Posted 05 May 2000 - 07:49
He scored a point in his first GP, looked
good in the revised B3 (ran as high as fourth
at Zeltweg in 1973) and drove that March 761
so well in the 1976 British GP.
Just flashes in the pan? Or a potential GP
winner who never had the right car at the
Posted 08 May 2000 - 05:01
I agree little Art had far more talent than the bare figures show. I don't know what happened at the end of 73, but I cant see Ferrari to Frank's Iso Marlboros as a blinding flash of inspiration.
His weight would have to have something to do with his speed, but a look at all the cars he drove does point to a lack of visibility as a handicap!
Posted 08 May 2000 - 21:34
You beat me to the lack of visibility point.
I have seen photos of Merzario in F1 cars where you could swear there is no way he could have seen where he was going. His eyes don't even show over the front of the cockpit.
He apparently was a character. A mechanic who once worked with him in F1 told me they used to call him "Little Arthur" (English mechanics).
This same mechanic told me that when they would buckle Art into the car and pull the crotch straps tight, he would say, "Ooohhh! Thats'a nice!"
It stuck in my mind and ever after, when someone would strap me into an open-wheeler with full harness, it would just come out, without my even thinking about it.
"Ooohhh! Thats'a nice!"
Posted 08 May 2000 - 23:16
He and Brambillia drove Alfa Romero sports cars for a year or two and won a lot of races and raced against each other. One year at the Glen they jumped the start, and were made to stop. They got yelled at.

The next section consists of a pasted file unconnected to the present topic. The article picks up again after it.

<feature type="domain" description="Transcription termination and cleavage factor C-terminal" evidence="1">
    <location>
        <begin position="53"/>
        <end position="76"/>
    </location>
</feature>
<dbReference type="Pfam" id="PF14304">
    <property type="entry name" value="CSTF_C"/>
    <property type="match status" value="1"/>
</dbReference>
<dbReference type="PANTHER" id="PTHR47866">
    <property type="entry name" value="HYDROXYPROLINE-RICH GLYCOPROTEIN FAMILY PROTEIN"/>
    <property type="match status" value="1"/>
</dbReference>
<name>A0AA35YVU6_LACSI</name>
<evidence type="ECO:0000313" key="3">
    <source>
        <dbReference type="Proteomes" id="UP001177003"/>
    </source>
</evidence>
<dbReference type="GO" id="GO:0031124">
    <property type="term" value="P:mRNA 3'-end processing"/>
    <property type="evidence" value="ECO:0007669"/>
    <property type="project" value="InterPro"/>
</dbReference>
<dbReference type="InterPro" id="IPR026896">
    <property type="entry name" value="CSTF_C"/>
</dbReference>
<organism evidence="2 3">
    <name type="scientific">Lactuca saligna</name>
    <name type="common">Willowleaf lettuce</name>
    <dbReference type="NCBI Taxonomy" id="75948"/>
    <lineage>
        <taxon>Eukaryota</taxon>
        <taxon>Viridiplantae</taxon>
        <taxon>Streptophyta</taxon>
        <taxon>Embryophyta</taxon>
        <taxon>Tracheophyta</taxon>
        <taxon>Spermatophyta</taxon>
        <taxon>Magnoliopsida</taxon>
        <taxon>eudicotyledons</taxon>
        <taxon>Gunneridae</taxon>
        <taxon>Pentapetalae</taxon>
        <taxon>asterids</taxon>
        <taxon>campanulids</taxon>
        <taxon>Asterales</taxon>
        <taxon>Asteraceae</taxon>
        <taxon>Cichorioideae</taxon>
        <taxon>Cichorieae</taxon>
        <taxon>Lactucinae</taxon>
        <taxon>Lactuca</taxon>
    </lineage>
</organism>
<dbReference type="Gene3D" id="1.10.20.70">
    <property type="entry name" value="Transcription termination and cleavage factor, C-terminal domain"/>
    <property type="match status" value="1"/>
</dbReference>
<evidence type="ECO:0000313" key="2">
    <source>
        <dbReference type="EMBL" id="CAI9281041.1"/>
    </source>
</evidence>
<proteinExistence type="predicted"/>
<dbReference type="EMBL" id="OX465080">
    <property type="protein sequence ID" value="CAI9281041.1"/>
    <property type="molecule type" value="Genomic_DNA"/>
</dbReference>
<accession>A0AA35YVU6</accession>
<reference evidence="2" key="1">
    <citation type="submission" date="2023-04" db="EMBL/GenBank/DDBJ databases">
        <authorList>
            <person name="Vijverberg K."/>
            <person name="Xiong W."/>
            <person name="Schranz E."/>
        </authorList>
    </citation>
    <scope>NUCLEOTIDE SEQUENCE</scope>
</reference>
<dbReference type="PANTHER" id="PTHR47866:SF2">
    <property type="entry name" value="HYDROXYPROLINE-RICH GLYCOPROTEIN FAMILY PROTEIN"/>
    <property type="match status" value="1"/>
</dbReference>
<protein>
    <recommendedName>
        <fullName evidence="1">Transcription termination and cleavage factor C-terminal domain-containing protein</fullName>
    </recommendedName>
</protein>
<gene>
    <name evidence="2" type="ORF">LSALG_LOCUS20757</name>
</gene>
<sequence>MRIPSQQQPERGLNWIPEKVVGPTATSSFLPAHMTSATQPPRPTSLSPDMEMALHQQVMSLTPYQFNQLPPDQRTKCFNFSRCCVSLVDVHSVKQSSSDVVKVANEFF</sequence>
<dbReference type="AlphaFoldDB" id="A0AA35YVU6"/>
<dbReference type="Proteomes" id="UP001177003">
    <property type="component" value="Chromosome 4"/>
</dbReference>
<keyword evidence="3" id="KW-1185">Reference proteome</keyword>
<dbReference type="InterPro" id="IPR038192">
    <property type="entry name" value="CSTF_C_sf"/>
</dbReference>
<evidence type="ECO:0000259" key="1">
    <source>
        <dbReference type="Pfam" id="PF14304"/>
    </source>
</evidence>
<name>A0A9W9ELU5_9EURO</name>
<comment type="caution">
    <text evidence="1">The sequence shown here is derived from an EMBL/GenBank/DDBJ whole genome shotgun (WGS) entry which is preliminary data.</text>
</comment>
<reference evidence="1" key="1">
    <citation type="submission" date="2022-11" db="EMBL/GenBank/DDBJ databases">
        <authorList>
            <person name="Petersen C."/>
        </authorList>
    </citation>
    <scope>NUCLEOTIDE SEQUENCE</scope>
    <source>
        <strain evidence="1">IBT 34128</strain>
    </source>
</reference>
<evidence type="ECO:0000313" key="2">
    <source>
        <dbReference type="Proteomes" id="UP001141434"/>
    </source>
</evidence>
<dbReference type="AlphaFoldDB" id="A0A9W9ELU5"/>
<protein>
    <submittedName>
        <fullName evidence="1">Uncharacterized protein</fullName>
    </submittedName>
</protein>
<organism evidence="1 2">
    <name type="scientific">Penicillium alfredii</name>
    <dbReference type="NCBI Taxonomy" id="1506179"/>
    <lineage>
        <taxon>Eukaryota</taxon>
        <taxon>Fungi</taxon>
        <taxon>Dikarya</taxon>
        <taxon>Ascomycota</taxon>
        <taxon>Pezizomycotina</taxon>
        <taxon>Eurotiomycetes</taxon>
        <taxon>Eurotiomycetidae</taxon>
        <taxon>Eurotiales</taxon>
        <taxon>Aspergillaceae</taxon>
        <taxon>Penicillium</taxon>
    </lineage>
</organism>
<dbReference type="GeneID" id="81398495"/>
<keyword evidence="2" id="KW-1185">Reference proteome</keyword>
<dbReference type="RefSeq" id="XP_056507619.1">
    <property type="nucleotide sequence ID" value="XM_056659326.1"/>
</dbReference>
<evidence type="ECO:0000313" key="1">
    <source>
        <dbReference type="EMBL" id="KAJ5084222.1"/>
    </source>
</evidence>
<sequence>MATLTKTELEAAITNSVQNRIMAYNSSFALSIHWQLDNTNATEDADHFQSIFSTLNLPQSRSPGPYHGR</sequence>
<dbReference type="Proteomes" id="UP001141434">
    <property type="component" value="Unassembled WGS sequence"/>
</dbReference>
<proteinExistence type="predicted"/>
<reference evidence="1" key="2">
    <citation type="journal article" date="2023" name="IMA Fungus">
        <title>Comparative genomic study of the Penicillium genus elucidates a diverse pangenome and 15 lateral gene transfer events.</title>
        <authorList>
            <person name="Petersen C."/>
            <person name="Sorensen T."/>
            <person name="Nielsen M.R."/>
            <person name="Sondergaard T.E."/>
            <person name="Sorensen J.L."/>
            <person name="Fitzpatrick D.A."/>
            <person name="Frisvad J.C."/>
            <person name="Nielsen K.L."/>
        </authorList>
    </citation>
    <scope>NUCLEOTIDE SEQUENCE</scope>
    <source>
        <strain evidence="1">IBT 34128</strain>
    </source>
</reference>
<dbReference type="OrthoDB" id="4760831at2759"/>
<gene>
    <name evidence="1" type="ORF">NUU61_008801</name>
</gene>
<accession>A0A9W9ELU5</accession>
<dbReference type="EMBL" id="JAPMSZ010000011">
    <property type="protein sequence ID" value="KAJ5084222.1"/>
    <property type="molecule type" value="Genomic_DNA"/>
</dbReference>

Arturo seemed like a happy fellow. At the Canadian Grand Prix one year I found myself in the pits when a supporting race for sedans took the green. Arturo and a couple of friends ran to the wall and watched with great enthusiasm. His eyes lit up as though he was watching the greatest thing in the world. Here he was, a Grand Prix driver, yet he was enjoying watching a bunch of amatures race sedans.
Posted 09 May 2000 - 10:57
Life and love are mixed with pain...
Posted 10 May 2000 - 21:22
I actually met Arturo Merzario in 1978 during the GP of Brazil at Jacarepagua.
My dad and I managed to get pit passes from Ferrari (the team flew on our same flight and my dad was the captain - it was exciting to see the cars being loaded into the 747 and knowing they were traveling with us to Rio de Janeiro).
On the same flight, there was the Merzario crew, which the Italian journalists on the flight called "Armata Brancaleone" after a movie with this guy - a sort of Don Quichote - who had a bunch of disorganized followers. I mingled with them and then saw them again during practice on Friday.
Through them I then had a chance to spend quite some time with Arturo. He was extremely nice and laid back (I was only 15 back then), very funny and jovial man. He was almost wearing all the time a cowboy hat, which was extremely funny if you think this was an Italian guy in Brazil, not a Texan in his ranch.
The highlight was going to dinner with him, 2 of his team members, my dad and 2 more Alitalia crew members. As we were getting ready to leave Jacarepagua for the day (Saturday after qualyfing - Arturo had failed to qualify even if he had the same time as Keegan, because he recorded it after him), Arturo (who had rented an Alfetta 3000) asked me if I wanted to go with him to the restaurant. You can imagine how overjoyed I was to be in a car with an F1 driver. However, as he inserted the reverse to take off, he almost grinded the entire gearbox, I don't know what he did wrong, but I found it very funny that even pro drivers could make such mistakes. We both laughed and we left with screeking and smoking tires. I doubt after Arturo used it for almost a week, that that Alfetta was rented for much longer....
Posted 10 May 2000 - 23:16
Posted 09 July 2001 - 17:53
Why do they call the Kaushen effort "kit car"? Any other information on the Kaushen effort is welcomed.